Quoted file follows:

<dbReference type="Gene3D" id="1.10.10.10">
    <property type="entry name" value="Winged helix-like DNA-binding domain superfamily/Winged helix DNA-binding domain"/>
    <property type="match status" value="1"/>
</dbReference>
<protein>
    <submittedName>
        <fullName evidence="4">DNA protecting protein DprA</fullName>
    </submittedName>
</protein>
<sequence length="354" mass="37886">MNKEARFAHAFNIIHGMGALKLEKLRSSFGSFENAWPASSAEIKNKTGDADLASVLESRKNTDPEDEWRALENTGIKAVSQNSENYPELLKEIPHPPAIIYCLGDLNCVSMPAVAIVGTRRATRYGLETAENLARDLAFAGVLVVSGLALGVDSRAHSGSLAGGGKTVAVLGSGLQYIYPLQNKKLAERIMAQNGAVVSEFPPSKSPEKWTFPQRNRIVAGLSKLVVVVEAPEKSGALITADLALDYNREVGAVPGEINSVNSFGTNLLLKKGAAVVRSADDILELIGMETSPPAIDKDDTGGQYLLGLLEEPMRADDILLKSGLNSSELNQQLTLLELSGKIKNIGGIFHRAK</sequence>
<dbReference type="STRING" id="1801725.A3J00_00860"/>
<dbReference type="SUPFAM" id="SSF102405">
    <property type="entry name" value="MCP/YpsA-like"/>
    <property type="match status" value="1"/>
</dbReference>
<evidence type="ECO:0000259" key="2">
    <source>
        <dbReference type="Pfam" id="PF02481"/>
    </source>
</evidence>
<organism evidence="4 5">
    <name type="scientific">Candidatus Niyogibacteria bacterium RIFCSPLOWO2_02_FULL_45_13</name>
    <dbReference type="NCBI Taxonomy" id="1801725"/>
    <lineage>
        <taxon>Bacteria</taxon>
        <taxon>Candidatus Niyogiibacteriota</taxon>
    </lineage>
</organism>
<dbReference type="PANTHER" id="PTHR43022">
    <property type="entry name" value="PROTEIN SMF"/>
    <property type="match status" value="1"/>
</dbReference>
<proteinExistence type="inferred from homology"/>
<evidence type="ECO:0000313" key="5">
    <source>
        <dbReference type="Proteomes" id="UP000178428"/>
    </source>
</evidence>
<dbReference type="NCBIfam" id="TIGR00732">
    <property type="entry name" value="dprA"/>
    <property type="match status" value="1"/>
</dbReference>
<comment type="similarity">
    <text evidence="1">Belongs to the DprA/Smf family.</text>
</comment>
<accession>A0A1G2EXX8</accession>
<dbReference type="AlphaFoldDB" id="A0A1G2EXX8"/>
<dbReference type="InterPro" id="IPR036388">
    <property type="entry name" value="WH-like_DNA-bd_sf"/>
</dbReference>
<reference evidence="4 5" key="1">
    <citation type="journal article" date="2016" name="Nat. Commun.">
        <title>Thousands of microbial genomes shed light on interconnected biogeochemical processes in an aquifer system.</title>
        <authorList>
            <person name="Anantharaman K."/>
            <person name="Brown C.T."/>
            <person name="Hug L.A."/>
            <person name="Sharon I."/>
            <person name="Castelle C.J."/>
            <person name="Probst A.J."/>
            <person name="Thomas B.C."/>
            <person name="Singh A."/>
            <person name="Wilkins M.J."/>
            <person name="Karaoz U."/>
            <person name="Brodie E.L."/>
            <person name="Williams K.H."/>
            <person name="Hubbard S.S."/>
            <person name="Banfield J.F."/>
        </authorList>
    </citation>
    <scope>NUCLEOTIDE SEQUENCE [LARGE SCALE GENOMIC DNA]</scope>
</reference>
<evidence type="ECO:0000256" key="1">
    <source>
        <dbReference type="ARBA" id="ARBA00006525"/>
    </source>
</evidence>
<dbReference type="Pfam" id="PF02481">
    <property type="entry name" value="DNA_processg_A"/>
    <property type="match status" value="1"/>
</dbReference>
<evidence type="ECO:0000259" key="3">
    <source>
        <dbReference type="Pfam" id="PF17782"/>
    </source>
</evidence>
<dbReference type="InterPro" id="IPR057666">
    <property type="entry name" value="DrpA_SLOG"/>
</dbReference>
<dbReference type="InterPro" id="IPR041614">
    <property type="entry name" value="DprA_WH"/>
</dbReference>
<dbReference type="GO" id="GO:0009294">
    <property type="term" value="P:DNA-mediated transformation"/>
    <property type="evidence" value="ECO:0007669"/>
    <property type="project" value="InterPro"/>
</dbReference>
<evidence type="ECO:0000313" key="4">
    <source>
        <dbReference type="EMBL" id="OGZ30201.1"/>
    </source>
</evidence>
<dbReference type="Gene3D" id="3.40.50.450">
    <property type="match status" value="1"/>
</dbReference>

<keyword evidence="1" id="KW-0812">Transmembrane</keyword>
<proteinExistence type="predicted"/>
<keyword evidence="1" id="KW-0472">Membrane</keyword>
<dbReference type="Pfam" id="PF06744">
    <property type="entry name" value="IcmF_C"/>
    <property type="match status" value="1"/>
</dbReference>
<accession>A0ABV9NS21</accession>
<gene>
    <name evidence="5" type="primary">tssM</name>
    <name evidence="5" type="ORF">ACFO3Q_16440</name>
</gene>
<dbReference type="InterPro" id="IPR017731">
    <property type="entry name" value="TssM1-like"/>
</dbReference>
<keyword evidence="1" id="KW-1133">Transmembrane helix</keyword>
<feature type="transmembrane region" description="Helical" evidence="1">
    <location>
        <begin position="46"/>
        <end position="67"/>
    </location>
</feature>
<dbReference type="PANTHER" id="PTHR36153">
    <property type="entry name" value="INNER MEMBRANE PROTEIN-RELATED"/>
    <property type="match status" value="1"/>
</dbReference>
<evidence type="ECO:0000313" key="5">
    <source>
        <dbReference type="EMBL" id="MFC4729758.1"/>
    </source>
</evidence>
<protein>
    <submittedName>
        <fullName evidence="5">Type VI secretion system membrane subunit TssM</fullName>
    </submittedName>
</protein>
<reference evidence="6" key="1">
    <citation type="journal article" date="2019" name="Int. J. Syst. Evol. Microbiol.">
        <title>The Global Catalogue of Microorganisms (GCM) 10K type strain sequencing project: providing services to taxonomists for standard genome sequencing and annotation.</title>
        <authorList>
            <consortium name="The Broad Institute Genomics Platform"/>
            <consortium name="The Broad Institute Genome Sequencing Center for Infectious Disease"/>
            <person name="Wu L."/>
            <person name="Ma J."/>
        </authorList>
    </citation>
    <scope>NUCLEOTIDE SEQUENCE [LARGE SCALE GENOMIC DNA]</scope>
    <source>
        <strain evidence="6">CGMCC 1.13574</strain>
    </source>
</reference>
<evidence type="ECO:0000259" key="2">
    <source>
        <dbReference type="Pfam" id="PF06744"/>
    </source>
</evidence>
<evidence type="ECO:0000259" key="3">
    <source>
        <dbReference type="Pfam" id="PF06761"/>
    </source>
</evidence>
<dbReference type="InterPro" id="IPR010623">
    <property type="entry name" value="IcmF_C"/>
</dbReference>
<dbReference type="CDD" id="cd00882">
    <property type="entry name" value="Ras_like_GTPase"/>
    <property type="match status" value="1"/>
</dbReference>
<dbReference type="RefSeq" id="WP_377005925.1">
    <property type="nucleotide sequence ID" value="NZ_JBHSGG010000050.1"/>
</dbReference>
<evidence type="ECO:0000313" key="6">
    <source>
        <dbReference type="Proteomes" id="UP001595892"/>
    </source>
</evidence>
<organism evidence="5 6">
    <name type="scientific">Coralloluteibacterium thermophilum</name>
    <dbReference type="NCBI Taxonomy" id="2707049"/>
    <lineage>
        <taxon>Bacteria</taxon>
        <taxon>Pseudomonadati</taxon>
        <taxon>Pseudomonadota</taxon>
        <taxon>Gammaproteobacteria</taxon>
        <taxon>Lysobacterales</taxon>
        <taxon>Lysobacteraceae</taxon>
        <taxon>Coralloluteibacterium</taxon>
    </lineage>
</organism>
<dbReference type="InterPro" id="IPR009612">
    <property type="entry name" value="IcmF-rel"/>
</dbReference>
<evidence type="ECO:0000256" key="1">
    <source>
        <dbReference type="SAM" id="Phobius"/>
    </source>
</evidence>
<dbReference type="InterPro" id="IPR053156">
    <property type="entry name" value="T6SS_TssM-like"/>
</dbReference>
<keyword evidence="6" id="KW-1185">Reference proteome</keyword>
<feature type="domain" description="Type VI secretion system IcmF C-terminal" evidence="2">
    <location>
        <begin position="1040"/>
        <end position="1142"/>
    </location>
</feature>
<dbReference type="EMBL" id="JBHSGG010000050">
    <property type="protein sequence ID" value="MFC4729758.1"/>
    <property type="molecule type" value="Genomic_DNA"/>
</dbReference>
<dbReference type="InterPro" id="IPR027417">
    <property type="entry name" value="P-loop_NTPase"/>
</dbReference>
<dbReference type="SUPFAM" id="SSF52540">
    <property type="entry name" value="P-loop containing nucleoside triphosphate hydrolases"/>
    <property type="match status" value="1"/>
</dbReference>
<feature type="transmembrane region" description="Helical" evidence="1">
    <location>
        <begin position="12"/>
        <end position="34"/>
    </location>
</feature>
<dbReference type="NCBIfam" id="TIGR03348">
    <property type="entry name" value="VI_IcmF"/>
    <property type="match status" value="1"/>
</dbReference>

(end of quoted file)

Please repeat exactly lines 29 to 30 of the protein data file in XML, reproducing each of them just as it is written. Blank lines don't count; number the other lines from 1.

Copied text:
<dbReference type="PANTHER" id="PTHR43022">
    <property type="entry name" value="PROTEIN SMF"/>